I don’t bring the matter of Humboldt’s sexual orientation lightly or out of some kind tabloid-esq desire to unmask a great figure. I mean, the man is centuries dead and largely forgotten. There’s no mask to take off. The man’s mystique and fame were destroyed in English-speaking world by two World Wars and a backlash against Germans. The topic of Humboldt’s sexuality is important in that this month is Pride Month. There are scarce examples of LGBT scientists, mathematicians or engineers (name one aside from Alan Turing, I’ll wait). That one of the greatest scientific thinkers of the 18th century was probably gay should be celebrated.

It’s important that we recognize the impact of Humboldt’s work and life because we’ve never been more in need of Humboldtian thinking. Glaciers are melting at an alarming pace. The oceans are warming and acidifying, bleaching The Great Barrier Reef. Drought has gripped California for four years and parts of the west have not seen rain in twelve. Invasive pests threaten our forests and our waterways. We need the kind of broad-spectrum, holistic, precise and cross-disciplinary science that Humboldt was famous for to address these complicated, multinational problems. We need Humboldtian humanism, to recognize the injustices perpetuated against native peoples, many of whom are losing their islands to sea-level rise. We need to acknowledge his sexuality to show LGBT youth that there is a path for them in science, that they can achieve great things.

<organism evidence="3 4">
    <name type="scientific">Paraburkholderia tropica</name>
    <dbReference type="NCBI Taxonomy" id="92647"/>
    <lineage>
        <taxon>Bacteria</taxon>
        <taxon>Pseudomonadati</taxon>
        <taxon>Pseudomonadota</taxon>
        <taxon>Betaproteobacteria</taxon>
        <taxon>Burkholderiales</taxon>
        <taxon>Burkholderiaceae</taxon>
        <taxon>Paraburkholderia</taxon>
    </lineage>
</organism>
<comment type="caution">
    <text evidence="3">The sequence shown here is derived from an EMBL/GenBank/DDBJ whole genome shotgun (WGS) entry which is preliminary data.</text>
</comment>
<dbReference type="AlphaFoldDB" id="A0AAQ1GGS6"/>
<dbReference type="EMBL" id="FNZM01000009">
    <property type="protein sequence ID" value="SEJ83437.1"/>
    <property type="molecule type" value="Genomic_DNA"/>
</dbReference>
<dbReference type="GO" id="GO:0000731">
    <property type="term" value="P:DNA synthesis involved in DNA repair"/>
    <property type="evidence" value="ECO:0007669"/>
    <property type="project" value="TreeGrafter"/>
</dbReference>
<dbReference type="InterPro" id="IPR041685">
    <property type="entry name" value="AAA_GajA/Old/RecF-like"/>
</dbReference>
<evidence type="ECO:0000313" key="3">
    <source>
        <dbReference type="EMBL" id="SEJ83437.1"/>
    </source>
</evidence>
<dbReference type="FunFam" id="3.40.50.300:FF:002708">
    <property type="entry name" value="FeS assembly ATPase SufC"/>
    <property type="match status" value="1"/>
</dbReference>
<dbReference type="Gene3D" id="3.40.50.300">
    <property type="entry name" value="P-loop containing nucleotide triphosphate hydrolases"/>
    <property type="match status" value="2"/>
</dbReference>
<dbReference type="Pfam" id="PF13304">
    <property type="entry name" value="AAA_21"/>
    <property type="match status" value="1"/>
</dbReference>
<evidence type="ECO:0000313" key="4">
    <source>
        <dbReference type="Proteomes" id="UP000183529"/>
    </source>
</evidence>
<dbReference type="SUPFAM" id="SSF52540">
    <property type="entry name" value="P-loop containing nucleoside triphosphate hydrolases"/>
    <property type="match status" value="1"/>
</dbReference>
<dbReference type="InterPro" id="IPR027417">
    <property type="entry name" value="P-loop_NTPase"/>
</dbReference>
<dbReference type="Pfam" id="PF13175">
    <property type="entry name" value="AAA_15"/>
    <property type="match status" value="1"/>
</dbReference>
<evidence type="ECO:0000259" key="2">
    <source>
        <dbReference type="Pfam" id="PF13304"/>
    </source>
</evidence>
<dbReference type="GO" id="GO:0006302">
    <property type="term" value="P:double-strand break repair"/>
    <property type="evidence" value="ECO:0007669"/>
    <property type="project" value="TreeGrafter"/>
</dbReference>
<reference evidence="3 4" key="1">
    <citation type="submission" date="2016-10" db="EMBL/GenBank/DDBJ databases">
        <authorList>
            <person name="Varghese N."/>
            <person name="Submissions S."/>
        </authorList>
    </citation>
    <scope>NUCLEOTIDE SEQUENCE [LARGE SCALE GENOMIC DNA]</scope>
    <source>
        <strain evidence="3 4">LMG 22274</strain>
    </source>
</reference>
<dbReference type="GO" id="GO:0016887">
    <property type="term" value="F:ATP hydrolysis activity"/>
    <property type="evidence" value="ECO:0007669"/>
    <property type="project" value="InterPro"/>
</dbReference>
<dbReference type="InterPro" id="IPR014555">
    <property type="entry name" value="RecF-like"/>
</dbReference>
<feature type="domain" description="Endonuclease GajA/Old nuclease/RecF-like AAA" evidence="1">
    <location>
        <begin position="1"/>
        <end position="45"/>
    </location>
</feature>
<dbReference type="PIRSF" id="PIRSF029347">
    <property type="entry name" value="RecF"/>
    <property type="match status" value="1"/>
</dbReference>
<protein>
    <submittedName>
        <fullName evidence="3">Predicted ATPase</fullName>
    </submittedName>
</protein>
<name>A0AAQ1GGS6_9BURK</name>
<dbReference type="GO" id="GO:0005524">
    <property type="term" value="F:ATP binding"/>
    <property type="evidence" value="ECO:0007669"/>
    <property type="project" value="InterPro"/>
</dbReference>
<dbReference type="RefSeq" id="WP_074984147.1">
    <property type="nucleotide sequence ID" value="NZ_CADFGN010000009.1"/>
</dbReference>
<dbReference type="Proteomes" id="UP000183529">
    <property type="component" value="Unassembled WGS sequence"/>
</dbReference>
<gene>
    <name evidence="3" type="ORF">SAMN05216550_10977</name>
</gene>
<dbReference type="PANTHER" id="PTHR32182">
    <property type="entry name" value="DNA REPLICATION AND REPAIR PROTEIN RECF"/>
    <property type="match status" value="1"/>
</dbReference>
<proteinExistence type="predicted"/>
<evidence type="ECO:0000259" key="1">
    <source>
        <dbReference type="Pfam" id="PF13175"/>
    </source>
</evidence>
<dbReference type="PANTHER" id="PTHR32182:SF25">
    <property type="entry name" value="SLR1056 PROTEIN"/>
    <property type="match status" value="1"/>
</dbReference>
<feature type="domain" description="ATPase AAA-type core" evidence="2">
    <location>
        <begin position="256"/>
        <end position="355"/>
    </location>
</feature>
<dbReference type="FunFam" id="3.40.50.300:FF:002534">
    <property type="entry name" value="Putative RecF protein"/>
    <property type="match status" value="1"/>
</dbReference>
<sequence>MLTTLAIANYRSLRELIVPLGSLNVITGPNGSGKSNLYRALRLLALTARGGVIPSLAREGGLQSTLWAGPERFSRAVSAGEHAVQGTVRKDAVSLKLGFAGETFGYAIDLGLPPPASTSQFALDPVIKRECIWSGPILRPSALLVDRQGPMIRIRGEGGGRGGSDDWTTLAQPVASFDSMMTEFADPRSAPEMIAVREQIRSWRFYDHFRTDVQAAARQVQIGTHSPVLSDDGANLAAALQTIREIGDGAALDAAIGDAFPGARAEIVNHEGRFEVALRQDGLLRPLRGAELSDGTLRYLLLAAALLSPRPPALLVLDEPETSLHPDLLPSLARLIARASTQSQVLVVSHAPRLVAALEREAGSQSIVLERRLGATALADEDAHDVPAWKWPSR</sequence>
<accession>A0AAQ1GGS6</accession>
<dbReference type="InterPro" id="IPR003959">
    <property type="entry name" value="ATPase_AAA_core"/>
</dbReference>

Humboldt, in many ways, was a man before his time. and of his time. He developed such a thoroughly-modern understanding of the way that living things interact with each other and the environment that we forgot that it had to be developed in the first place. He was a strict empirical, scientist at a time when it was appropriate to cite God when discussing nature. He disagreed and railed against American and Spanish slavery and treatment of native peoples at a time when racial caste systems were “scientific”. Humboldt, from beyond the grave, from two centuries ago is relevant. This month, for Pride Month, I urge you to rediscover Humboldt and connect with one of the foundations of the environmental movement.

Source: Why is Everything Named Humboldt? — Our City Forest